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Can we use AI chatbots to assist respondents with question clarification in web surveys? Revisiting an old LFS project with new tools.

Katharina Rossbach, Dag F. Gravem

Statistics Norway, Oslo


In sample surveys, different efforts have been made mimicking dialogue features typical of interviewer administered modes, in web modes. This is partly inspired by grounding theory, which stresses that a common understanding of key concepts is a premise for a functioning conversation. An interview is regarded as a conversational and collaborative effort rather than as a rigidly standardized script.

Observation and tests show that interviewers regularly engage in such conversational interviewing, providing different types of clarifying information and calculations to obtain valid responses. This can occur both when the respondent asks for further clarification or help, or when the interviewer perceives that the respondent is unsure or has misinterpreted a question.

About a decade ago, Statistics Norway experimented with introducing conversational dialogue features in web questionnaires, specifically the Labour Force Survey (LFS). (Gravem 2013.) A "Don't know" response would trigger a probe asking what made the question difficult to answer, followed by help targeting that problem. The project was abandoned partly due to the gargantuan effort required to script questions and answers for every conceivable problem in all steps of the response process, and for all the questions of the complex LFS.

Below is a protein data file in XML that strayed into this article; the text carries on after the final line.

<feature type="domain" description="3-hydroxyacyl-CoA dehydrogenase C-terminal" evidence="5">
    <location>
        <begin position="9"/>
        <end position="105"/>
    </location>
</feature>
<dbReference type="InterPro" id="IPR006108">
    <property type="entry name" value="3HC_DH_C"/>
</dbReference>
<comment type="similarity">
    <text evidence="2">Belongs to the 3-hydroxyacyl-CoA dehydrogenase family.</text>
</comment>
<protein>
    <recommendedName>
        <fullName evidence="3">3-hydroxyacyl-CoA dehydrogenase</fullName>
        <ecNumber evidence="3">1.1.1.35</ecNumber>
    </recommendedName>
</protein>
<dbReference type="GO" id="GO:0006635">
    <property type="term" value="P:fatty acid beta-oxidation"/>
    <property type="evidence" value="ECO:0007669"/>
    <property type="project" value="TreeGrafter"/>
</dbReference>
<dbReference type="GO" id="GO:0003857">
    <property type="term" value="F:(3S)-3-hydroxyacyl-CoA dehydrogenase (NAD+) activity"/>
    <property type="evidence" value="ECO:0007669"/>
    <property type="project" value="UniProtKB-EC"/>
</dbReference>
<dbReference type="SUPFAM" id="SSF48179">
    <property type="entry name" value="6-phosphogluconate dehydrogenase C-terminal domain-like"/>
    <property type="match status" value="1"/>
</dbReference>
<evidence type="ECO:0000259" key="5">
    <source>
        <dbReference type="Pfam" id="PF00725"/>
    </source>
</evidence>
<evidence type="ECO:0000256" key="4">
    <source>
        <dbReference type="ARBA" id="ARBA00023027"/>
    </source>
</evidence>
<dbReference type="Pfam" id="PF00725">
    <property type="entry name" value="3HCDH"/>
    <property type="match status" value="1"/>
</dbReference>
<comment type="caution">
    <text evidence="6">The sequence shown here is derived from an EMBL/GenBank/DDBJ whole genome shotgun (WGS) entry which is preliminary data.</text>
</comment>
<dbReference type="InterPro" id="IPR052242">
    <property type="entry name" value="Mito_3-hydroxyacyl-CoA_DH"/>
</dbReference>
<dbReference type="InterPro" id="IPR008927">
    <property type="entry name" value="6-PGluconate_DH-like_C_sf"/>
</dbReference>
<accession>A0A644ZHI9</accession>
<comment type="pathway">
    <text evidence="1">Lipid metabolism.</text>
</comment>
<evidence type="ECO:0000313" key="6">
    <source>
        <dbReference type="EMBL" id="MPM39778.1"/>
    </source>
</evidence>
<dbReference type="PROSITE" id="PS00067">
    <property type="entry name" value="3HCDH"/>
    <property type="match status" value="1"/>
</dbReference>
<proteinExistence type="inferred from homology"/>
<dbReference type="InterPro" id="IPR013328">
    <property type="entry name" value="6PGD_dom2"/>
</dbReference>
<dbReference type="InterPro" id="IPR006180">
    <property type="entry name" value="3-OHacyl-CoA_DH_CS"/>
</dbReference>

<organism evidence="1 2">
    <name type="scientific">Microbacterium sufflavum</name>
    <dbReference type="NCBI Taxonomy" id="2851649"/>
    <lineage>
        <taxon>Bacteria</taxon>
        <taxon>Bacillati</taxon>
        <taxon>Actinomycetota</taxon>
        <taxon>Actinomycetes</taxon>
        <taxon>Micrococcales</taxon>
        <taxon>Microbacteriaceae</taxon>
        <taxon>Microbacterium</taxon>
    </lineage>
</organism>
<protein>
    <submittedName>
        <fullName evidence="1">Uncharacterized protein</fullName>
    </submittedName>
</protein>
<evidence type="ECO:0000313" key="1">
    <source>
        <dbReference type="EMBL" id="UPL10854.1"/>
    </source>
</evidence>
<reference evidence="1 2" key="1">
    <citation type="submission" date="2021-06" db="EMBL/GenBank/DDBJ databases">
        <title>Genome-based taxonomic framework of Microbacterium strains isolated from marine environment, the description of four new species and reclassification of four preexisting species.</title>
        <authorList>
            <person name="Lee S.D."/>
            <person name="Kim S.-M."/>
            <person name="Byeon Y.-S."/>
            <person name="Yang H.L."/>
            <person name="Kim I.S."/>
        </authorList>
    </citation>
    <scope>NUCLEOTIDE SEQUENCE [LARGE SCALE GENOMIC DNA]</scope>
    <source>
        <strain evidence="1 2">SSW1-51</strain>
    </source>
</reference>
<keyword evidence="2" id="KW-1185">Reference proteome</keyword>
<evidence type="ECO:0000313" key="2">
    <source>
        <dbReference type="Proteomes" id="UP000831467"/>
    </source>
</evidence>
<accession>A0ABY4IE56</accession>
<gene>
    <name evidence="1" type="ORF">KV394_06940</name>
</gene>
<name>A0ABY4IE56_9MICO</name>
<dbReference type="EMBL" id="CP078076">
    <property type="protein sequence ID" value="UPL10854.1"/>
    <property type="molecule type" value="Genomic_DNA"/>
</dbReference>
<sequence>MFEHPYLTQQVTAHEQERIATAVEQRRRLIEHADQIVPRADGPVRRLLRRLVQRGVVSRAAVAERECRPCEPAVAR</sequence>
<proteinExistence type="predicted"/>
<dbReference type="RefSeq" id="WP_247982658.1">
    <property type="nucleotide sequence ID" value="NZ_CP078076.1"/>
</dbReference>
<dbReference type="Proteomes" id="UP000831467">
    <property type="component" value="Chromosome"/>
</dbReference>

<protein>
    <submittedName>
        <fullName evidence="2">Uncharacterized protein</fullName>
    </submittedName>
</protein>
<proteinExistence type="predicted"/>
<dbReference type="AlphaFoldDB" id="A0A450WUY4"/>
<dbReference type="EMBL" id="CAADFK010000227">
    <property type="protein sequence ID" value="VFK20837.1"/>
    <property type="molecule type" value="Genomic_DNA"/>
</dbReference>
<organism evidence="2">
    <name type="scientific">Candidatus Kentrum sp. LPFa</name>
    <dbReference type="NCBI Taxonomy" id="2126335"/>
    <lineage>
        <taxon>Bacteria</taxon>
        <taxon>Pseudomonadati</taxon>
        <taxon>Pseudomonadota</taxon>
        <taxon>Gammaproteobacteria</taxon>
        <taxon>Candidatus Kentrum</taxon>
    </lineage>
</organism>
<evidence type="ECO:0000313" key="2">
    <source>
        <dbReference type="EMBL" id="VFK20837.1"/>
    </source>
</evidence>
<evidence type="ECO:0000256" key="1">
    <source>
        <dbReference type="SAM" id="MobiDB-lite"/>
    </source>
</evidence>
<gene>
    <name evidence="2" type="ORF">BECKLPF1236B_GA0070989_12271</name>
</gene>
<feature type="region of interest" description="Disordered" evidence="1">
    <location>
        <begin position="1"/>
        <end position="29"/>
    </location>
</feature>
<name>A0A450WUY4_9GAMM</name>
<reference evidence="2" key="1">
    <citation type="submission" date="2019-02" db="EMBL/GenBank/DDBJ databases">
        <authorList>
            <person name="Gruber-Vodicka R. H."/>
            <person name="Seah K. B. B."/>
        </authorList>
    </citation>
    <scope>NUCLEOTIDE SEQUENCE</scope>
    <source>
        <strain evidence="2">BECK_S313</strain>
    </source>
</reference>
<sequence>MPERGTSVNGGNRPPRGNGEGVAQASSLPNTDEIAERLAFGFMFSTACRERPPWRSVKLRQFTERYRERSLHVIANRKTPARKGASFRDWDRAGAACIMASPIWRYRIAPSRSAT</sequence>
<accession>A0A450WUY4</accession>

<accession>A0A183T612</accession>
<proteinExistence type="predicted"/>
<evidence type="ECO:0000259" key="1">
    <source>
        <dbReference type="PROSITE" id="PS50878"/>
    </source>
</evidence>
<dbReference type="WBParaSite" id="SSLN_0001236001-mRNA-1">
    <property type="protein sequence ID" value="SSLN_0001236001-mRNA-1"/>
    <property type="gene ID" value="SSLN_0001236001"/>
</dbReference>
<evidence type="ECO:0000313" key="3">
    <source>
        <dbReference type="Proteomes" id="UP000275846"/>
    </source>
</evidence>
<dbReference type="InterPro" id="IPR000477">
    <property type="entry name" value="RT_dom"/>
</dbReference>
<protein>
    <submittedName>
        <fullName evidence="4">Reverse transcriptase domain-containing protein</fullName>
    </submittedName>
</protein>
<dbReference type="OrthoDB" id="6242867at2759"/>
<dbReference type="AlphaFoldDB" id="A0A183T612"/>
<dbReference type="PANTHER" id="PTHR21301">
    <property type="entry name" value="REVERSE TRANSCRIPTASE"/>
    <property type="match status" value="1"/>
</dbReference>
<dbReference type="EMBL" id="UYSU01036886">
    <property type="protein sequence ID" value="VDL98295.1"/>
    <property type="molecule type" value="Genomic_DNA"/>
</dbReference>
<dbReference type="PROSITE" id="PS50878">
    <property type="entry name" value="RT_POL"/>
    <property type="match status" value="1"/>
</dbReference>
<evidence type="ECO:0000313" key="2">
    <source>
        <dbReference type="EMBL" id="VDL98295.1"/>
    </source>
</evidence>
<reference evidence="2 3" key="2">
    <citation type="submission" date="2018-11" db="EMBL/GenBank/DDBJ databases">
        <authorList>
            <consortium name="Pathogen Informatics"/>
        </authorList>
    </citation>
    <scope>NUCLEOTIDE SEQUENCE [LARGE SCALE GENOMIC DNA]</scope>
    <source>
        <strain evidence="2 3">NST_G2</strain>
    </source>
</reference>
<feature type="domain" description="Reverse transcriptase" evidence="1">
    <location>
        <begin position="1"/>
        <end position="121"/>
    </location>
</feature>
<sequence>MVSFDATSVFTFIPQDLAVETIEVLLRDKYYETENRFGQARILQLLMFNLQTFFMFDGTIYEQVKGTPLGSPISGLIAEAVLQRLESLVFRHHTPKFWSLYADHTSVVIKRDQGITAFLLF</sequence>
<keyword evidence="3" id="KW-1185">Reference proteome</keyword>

With the emergence of large language models and virtual assistants such as ChatGPT, the question presents itself of whether these new tools can do the job that was previously deemed too demanding. Both the use of chatbots in businesses and the overall research regarding how to create efficient and engaging chatbots has also grown in recent years. In this paper we want to explore and present what the current knowledge and tools can offer to conduct a hybrid web survey, illustrating it on LFS. We will explore what kind of steps must be taken and which considerations must be made when creating a large language model for a social survey such as the LFS. Although the technical challenges might be drastically reduced compared to 10 years ago, it still will take time to develop a functional chatbot. Moreover, challenges, concerns, and limitations regarding the use of chatbots have to be addressed. We will examine legal and ethical issues, respondent motivation, potential problems and limitations when integrating chatbots in web surveys.

Gravem, Dag F. (2013): Error Prevention through Interviewer Emulation? Introducing questionnaire dialogues in the Norwegian LFS questionnaire. Paper presented at the European Survey Research Conference, Ljubljana 2013.